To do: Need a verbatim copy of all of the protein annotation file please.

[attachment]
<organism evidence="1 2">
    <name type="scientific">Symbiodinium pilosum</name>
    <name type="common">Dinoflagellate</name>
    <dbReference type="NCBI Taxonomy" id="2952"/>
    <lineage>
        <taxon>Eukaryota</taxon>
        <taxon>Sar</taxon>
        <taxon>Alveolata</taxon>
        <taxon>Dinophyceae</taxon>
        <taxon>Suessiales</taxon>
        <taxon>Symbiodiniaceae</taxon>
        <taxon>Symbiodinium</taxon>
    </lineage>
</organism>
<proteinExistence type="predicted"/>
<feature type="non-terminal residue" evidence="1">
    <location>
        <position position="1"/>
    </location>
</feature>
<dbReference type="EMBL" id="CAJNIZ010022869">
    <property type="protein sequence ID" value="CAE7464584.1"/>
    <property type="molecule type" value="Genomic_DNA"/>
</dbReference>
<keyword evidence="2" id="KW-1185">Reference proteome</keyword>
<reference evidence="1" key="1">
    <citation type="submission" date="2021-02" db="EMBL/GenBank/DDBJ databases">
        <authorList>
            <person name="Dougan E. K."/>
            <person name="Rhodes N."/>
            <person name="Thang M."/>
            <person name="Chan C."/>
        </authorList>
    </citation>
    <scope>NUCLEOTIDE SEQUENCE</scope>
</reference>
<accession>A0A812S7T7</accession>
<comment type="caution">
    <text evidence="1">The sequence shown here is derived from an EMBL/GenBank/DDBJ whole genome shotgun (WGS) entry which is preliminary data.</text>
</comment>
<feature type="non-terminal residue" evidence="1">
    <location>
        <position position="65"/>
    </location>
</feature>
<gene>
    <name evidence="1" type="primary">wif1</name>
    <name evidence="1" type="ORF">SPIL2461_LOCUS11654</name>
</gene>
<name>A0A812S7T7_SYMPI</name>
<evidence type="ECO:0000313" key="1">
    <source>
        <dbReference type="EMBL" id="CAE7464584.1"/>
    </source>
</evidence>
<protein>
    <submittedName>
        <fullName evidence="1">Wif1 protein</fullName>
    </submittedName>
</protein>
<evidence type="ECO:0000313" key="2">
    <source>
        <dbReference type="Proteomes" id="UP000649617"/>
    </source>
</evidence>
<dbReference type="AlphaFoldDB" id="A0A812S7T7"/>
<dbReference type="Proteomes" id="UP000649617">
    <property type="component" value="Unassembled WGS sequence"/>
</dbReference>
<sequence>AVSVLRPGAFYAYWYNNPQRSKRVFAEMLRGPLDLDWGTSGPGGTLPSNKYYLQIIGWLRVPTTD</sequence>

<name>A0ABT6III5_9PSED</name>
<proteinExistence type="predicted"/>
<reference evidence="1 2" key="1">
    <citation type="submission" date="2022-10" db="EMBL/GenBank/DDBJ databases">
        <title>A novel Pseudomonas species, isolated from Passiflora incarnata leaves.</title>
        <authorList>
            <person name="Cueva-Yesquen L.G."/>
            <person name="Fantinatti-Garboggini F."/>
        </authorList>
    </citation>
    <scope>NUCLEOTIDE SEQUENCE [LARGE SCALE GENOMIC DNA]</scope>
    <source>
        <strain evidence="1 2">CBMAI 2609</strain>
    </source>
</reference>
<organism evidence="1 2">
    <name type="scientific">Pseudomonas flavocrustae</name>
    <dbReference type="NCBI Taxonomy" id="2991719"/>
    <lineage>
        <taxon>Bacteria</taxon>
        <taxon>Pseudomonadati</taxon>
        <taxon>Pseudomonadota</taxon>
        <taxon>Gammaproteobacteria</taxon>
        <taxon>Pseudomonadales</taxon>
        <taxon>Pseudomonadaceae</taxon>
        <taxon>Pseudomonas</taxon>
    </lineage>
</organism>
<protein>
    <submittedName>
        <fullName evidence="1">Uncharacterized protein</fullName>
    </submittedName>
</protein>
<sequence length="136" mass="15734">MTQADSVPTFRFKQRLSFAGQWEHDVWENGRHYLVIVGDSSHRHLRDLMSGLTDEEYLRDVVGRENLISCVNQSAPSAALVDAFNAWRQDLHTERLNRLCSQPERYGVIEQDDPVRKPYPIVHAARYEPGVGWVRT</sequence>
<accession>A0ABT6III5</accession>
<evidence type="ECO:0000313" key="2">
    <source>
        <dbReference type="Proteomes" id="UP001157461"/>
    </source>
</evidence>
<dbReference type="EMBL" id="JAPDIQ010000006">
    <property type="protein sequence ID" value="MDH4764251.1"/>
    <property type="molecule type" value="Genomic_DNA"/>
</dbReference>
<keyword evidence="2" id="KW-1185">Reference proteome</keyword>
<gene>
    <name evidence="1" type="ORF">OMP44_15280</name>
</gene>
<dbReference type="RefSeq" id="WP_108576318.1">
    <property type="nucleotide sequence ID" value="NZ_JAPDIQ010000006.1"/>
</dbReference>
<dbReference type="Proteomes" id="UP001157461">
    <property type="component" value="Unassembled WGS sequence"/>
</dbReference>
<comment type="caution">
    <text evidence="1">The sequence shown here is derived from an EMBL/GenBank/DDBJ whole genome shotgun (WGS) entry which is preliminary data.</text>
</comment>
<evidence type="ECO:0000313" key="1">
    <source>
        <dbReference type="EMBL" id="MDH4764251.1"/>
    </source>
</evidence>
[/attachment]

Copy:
<organism evidence="1 2">
    <name type="scientific">Symbiodinium pilosum</name>
    <name type="common">Dinoflagellate</name>
    <dbReference type="NCBI Taxonomy" id="2952"/>
    <lineage>
        <taxon>Eukaryota</taxon>
        <taxon>Sar</taxon>
        <taxon>Alveolata</taxon>
        <taxon>Dinophyceae</taxon>
        <taxon>Suessiales</taxon>
        <taxon>Symbiodiniaceae</taxon>
        <taxon>Symbiodinium</taxon>
    </lineage>
</organism>
<proteinExistence type="predicted"/>
<feature type="non-terminal residue" evidence="1">
    <location>
        <position position="1"/>
    </location>
</feature>
<dbReference type="EMBL" id="CAJNIZ010022869">
    <property type="protein sequence ID" value="CAE7464584.1"/>
    <property type="molecule type" value="Genomic_DNA"/>
</dbReference>
<keyword evidence="2" id="KW-1185">Reference proteome</keyword>
<reference evidence="1" key="1">
    <citation type="submission" date="2021-02" db="EMBL/GenBank/DDBJ databases">
        <authorList>
            <person name="Dougan E. K."/>
            <person name="Rhodes N."/>
            <person name="Thang M."/>
            <person name="Chan C."/>
        </authorList>
    </citation>
    <scope>NUCLEOTIDE SEQUENCE</scope>
</reference>
<accession>A0A812S7T7</accession>
<comment type="caution">
    <text evidence="1">The sequence shown here is derived from an EMBL/GenBank/DDBJ whole genome shotgun (WGS) entry which is preliminary data.</text>
</comment>
<feature type="non-terminal residue" evidence="1">
    <location>
        <position position="65"/>
    </location>
</feature>
<gene>
    <name evidence="1" type="primary">wif1</name>
    <name evidence="1" type="ORF">SPIL2461_LOCUS11654</name>
</gene>
<name>A0A812S7T7_SYMPI</name>
<evidence type="ECO:0000313" key="1">
    <source>
        <dbReference type="EMBL" id="CAE7464584.1"/>
    </source>
</evidence>
<protein>
    <submittedName>
        <fullName evidence="1">Wif1 protein</fullName>
    </submittedName>
</protein>
<evidence type="ECO:0000313" key="2">
    <source>
        <dbReference type="Proteomes" id="UP000649617"/>
    </source>
</evidence>
<dbReference type="AlphaFoldDB" id="A0A812S7T7"/>
<dbReference type="Proteomes" id="UP000649617">
    <property type="component" value="Unassembled WGS sequence"/>
</dbReference>
<sequence>AVSVLRPGAFYAYWYNNPQRSKRVFAEMLRGPLDLDWGTSGPGGTLPSNKYYLQIIGWLRVPTTD</sequence>

<name>A0ABT6III5_9PSED</name>
<proteinExistence type="predicted"/>
<reference evidence="1 2" key="1">
    <citation type="submission" date="2022-10" db="EMBL/GenBank/DDBJ databases">
        <title>A novel Pseudomonas species, isolated from Passiflora incarnata leaves.</title>
        <authorList>
            <person name="Cueva-Yesquen L.G."/>
            <person name="Fantinatti-Garboggini F."/>
        </authorList>
    </citation>
    <scope>NUCLEOTIDE SEQUENCE [LARGE SCALE GENOMIC DNA]</scope>
    <source>
        <strain evidence="1 2">CBMAI 2609</strain>
    </source>
</reference>
<organism evidence="1 2">
    <name type="scientific">Pseudomonas flavocrustae</name>
    <dbReference type="NCBI Taxonomy" id="2991719"/>
    <lineage>
        <taxon>Bacteria</taxon>
        <taxon>Pseudomonadati</taxon>
        <taxon>Pseudomonadota</taxon>
        <taxon>Gammaproteobacteria</taxon>
        <taxon>Pseudomonadales</taxon>
        <taxon>Pseudomonadaceae</taxon>
        <taxon>Pseudomonas</taxon>
    </lineage>
</organism>
<protein>
    <submittedName>
        <fullName evidence="1">Uncharacterized protein</fullName>
    </submittedName>
</protein>
<sequence length="136" mass="15734">MTQADSVPTFRFKQRLSFAGQWEHDVWENGRHYLVIVGDSSHRHLRDLMSGLTDEEYLRDVVGRENLISCVNQSAPSAALVDAFNAWRQDLHTERLNRLCSQPERYGVIEQDDPVRKPYPIVHAARYEPGVGWVRT</sequence>
<accession>A0ABT6III5</accession>
<evidence type="ECO:0000313" key="2">
    <source>
        <dbReference type="Proteomes" id="UP001157461"/>
    </source>
</evidence>
<dbReference type="EMBL" id="JAPDIQ010000006">
    <property type="protein sequence ID" value="MDH4764251.1"/>
    <property type="molecule type" value="Genomic_DNA"/>
</dbReference>
<keyword evidence="2" id="KW-1185">Reference proteome</keyword>
<gene>
    <name evidence="1" type="ORF">OMP44_15280</name>
</gene>
<dbReference type="RefSeq" id="WP_108576318.1">
    <property type="nucleotide sequence ID" value="NZ_JAPDIQ010000006.1"/>
</dbReference>
<dbReference type="Proteomes" id="UP001157461">
    <property type="component" value="Unassembled WGS sequence"/>
</dbReference>
<comment type="caution">
    <text evidence="1">The sequence shown here is derived from an EMBL/GenBank/DDBJ whole genome shotgun (WGS) entry which is preliminary data.</text>
</comment>
<evidence type="ECO:0000313" key="1">
    <source>
        <dbReference type="EMBL" id="MDH4764251.1"/>
    </source>
</evidence>